The way we build our streets and neighborhoods shapes our days. It determines whether we have a real choice to walk, roll or bike as we run errands, go to work, or visit friends and family. It ups (or eliminates) the odds of bumping into our neighbors, or chatting with passers by.
All images from https://minneapolis2040.com unless otherwise noted
- Are our neighborhoods complete, with access to employment, retail services, healthy food, parks, and other daily needs via walking, biking, and public transit?
- Can all Minneapolis residents afford and have access to a quality home throughout the city?
- Do people of color and indigenous peoples feel safe [re: police and from crime] in every neighborhood? Is the air safe to breathe in every neighborhood so human-powered travel is safe?
- Does a well-designed physical environment in Minneapolis foster positive interactions? Does it promote commerce, pedestrian activity, safety, and health?
These are questions Our Streets Minneapolis works on.
And, the answer in each case comes back to how we have built and continue to shape our communities (and a whole host of related policies). As a City, the Minneapolis 2040 comprehensive plan will be our instruction book for the next 20 years. The plan we adopt will guide what and where and how we approve new buildings. Not sure what Minneapolis 2040 is or how it affects you? Check out this intro.
The final adopted Minneapolis 2040 plan will directly impact Our Streets Minneapolis. Here, we share what parts of the plan are important to our work. Before I outline them, here’s a review of our mission and vision, and what Minneapolis 2040 aims to achieve.
Our Streets Mission/Vision
Our Streets Minneapolis works for a city where biking, walking, and rolling are easy and comfortable for everyone.
We envision a city where:
- Biking, walking, and rolling are easy and joyful for people of all backgrounds and identities in all parts of Minneapolis.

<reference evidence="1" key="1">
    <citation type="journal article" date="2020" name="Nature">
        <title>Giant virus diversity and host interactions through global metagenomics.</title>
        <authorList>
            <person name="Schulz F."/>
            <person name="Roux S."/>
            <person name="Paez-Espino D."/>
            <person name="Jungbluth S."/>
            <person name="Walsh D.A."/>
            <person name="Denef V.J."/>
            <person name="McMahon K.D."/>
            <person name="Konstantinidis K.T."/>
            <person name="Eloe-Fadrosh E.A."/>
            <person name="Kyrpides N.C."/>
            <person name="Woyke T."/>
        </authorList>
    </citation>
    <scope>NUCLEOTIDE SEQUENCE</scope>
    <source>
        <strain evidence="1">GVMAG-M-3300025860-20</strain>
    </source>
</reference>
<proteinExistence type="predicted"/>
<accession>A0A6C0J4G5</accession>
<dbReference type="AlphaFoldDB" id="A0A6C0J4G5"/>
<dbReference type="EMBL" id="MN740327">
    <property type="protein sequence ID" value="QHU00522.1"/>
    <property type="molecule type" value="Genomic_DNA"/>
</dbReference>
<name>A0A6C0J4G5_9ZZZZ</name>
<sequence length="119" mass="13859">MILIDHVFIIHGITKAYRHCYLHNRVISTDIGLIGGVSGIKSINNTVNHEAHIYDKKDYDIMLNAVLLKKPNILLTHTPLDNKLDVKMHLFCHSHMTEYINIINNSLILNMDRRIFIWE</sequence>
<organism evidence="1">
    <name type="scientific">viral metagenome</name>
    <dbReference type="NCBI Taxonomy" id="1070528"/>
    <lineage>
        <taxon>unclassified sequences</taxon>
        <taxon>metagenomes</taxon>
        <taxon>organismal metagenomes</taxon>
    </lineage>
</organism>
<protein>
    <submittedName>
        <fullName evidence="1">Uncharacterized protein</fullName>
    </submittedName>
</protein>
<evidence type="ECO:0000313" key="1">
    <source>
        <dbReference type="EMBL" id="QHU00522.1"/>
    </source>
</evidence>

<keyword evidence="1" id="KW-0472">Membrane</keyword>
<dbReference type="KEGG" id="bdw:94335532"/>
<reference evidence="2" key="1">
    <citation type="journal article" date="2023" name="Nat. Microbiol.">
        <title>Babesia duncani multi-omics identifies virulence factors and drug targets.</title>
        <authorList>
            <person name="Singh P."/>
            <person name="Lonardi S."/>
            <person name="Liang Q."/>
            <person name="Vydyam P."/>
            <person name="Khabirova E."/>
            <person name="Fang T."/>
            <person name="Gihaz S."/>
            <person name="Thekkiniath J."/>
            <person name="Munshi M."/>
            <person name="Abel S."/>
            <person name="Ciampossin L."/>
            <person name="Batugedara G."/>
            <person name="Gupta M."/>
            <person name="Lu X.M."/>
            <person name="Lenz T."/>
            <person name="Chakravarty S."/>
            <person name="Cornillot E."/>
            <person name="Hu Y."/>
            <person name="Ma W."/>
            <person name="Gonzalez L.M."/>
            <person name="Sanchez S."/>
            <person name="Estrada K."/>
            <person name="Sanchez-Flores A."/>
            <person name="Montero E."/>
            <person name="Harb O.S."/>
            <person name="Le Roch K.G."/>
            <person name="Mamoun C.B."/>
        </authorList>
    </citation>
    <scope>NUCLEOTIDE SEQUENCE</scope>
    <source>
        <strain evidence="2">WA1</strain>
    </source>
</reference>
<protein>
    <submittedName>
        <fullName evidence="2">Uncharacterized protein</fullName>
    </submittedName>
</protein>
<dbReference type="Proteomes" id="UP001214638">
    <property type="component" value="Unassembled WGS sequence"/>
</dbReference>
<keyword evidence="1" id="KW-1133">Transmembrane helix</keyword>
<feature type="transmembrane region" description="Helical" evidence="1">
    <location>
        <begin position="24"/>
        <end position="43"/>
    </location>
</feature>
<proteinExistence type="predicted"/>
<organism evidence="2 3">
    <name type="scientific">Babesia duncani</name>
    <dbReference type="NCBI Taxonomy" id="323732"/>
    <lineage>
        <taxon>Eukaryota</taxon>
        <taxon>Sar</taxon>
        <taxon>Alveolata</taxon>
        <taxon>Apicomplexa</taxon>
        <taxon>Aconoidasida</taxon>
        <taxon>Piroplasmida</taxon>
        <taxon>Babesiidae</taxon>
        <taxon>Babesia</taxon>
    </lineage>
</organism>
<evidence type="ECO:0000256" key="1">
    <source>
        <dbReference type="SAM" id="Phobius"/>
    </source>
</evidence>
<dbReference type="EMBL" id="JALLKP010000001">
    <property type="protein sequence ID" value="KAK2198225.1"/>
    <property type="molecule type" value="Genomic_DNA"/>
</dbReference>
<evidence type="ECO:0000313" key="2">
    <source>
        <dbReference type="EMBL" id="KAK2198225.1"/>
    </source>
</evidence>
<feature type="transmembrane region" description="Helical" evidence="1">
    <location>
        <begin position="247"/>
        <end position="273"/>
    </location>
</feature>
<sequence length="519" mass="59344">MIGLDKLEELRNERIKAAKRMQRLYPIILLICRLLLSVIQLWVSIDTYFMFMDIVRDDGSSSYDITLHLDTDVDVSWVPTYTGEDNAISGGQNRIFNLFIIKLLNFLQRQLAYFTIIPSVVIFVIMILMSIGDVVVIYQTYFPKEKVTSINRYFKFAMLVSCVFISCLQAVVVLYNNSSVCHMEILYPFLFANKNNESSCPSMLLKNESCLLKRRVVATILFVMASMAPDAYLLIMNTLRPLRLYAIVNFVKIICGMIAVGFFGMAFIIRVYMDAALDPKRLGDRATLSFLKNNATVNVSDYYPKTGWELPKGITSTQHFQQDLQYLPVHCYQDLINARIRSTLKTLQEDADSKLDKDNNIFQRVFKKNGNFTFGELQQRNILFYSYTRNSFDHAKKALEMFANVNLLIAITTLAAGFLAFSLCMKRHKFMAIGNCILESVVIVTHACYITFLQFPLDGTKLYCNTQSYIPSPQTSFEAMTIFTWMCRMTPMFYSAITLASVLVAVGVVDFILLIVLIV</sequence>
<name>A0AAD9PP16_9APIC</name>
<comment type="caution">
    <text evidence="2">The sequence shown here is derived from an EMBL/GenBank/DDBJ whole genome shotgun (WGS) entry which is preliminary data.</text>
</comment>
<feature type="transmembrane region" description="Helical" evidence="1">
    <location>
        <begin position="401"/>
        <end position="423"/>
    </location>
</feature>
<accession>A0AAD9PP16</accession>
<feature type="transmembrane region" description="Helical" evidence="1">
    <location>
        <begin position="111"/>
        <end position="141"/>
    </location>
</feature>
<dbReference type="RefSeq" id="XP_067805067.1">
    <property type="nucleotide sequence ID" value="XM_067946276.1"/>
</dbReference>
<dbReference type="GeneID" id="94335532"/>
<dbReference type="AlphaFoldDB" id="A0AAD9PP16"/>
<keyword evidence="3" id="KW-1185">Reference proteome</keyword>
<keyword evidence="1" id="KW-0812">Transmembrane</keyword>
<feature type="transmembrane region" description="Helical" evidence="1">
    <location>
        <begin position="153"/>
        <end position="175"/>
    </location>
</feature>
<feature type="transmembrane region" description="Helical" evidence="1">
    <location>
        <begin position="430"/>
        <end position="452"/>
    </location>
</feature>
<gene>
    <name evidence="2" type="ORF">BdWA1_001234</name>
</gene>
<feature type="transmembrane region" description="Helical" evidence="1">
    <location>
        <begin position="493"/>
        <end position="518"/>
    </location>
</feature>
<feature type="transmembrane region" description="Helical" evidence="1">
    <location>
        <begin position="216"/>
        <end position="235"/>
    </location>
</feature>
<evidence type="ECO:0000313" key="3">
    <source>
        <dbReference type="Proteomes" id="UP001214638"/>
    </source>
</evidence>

- Streets and trails are vibrant community spaces with people walking and biking year-round and at all times.
- Kids and families feel safe and comfortable walking and biking to neighborhood schools, parks, and businesses;
- Older adults and people with mobility challenges are healthy, independent, and connected with their communities through streets and sidewalks designed for them; and
- Abundant biking and walking contributes to happy people, a healthy environment, and a strong economy.
Minneapolis 2040 vision
Minneapolis is growing, and will continue to grow. Done right, this new growth can help our city become a healthy, sustainable, and thriving place for all.
Minneapolis 2040 is a draft Comprehensive Plan that shapes how the city will grow and change. The draft covers topics such as housing, job access, the design of new buildings, and how we use our streets. As the city grows, everyone must benefit from that growth. Historically, not everyone has. This draft plan is one opportunity to undo barriers and overcome inequities created by a history of policies in our city that have prevented equitable access to housing, jobs, and investments.
Overlap and Agreement
There’s a lot we support in the Minneapolis 2040 draft.
Critically, the 2040 plan actively works toward racial equity. And Our Streets prioritizes “people of all backgrounds in all parts of the city” in our work, and offers more details in our equity statement. With racial equity as core to Our Streets work, we support that focus in the plan. It’s the right thing to do and it is critical to our shared future.